It is a simple utility that can be used to determine whether a network cable is plugged into an Ethernet port or not.

When the ifplugstatus command is run, it checks the link status of the specified interface and returns a status message indicating whether the interface is up or down, and whether a cable is plugged in or not.

$ sudo apt install ifplugd

$ ifplugstatus
lo: link beat detected
eno1: unplugged
wlo1: link beat detected
docker0: unplugged

$ sudo ifplugstatus wlo1
wlo1: link beat detected

Look at the above code, it shows the status of all interfaces. Here, the link beat detected means it is plugged in.

K) mtr

The “mtr” command in Linux stands for “My Traceroute”. It is a network diagnostic tool that combines the functions of both the “traceroute” and “ping” commands into a single command.

When you run the “mtr” command, it continuously sends packets to a destination host and displays the results in real time. This allows you to see the route taken by the packets, the response times of each hop along the way, and any packet loss or other network issues that may be occurring.

The output of the “mtr” command includes a list of all the routers or nodes between the source and the destination host, along with their IP addresses and response times. It also provides a graphical representation of the network path, which can be useful in identifying any network bottlenecks or congestion.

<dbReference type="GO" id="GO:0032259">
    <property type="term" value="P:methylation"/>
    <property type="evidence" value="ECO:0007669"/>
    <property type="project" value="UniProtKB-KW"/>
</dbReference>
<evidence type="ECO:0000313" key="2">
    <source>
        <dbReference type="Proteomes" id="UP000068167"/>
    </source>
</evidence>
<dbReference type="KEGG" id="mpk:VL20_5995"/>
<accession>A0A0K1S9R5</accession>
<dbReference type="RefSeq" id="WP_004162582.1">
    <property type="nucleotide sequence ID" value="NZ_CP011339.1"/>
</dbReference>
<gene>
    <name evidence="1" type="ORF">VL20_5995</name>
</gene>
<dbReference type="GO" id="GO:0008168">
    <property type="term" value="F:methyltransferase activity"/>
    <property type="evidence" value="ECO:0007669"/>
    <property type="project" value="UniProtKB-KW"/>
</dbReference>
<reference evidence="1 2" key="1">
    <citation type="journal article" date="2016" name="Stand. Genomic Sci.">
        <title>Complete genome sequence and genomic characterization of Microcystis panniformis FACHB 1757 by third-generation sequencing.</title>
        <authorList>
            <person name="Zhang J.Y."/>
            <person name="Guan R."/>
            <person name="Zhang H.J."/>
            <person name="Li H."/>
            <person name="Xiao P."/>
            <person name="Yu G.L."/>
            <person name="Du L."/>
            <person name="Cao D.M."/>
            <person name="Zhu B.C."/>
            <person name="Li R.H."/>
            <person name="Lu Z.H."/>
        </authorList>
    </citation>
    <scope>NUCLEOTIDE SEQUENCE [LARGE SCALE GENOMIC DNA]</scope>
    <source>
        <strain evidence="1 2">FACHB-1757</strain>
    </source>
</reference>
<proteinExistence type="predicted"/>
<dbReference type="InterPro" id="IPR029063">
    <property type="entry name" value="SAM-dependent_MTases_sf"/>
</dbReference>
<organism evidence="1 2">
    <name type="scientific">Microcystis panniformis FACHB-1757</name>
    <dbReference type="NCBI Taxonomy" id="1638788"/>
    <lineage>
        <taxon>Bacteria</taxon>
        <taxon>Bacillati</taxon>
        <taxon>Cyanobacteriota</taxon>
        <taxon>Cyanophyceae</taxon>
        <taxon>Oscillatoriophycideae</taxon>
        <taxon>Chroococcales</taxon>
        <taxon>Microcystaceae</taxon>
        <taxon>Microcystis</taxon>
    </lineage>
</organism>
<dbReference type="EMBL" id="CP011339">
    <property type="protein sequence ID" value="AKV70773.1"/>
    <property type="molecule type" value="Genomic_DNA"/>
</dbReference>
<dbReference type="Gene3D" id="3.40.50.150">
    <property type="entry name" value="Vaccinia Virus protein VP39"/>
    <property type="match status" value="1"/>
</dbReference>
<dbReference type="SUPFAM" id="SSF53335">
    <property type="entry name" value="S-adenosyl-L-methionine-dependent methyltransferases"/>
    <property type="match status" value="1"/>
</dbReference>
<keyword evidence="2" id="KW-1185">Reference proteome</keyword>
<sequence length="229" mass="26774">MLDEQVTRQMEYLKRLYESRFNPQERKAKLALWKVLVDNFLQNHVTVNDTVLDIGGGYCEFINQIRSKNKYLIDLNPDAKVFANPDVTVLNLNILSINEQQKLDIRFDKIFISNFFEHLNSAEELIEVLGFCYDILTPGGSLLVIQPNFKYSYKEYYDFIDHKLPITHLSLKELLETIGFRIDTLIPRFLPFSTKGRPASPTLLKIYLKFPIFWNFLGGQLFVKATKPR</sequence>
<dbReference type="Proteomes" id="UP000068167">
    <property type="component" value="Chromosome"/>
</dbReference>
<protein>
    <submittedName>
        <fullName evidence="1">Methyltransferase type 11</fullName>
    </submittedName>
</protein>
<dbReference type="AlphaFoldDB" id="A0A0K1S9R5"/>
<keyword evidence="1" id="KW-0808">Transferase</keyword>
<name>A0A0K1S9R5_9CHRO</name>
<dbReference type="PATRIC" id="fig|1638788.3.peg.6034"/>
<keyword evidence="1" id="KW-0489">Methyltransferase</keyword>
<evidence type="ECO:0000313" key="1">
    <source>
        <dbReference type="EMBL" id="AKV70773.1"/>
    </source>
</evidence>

The “mtr” command can be particularly useful for troubleshooting network issues, such as high latency, packet loss, or routing problems. It can also be used to perform continuous monitoring of network performance over time.

Syntax

$ mtr <options> <hostname>/path

A) Display the traceroute command

$ mtr binfintech.com

Start_Time Status   Host       Hop    Ip,Loss%,Snt, ,Last,Avg,Best,Wrst,StDev,
1683612487 OK    binfintech.com 1,_gateway,0.00,10,0,56.83,22.82,0.86,75.88,25.09
1683612487 OK    binfintech.com 2,172.21.240.2,0.00,10,0,32.39,33.98,3.11,72.24,23.72
1683612487 OK    binfintech.com 3,172.21.95.1,0.00,10,0,36.51,25.21,3.03,68.35,20.44
1683612487 OK    binfintech.com 4,as13335.bom.extreme ix.net,20.00,10,2,38.48,45.09,2.36,107.18,34.37
1683612487 OKbinfintech.com,5,162.158.226.17,0.00,10,0,14.91,45.50,3.05,103.46,35.19
1683612487 OK   binfintech.com,6,104.21.69.102,0.00,10,0,13.57,24.91,1.69,87.02,31.23

The above command displays the traceroute report keeps showing until its done. To exit press the CTRL+C key.

B) Display CSV Output

$mtr --csv binfintech.com
Mtr_Version,Start_Time,Status,Host,Hop,Ip,Loss%,Snt, ,Last,Avg,Best,Wrst,StDev,
MTR.0.93,1683612487,OK,binfintech.com,1,_gateway,0.00,10,0,56.83,22.82,0.86,75.88,25.09
MTR.0.93,1683612487,OK,binfintech.com,2,172.21.240.2,0.00,10,0,32.39,33.98,3.11,72.24,23.72
MTR.0.93,1683612487,OK,binfintech.com,3,172.21.95.1,0.00,10,0,36.51,25.21,3.03,68.35,20.44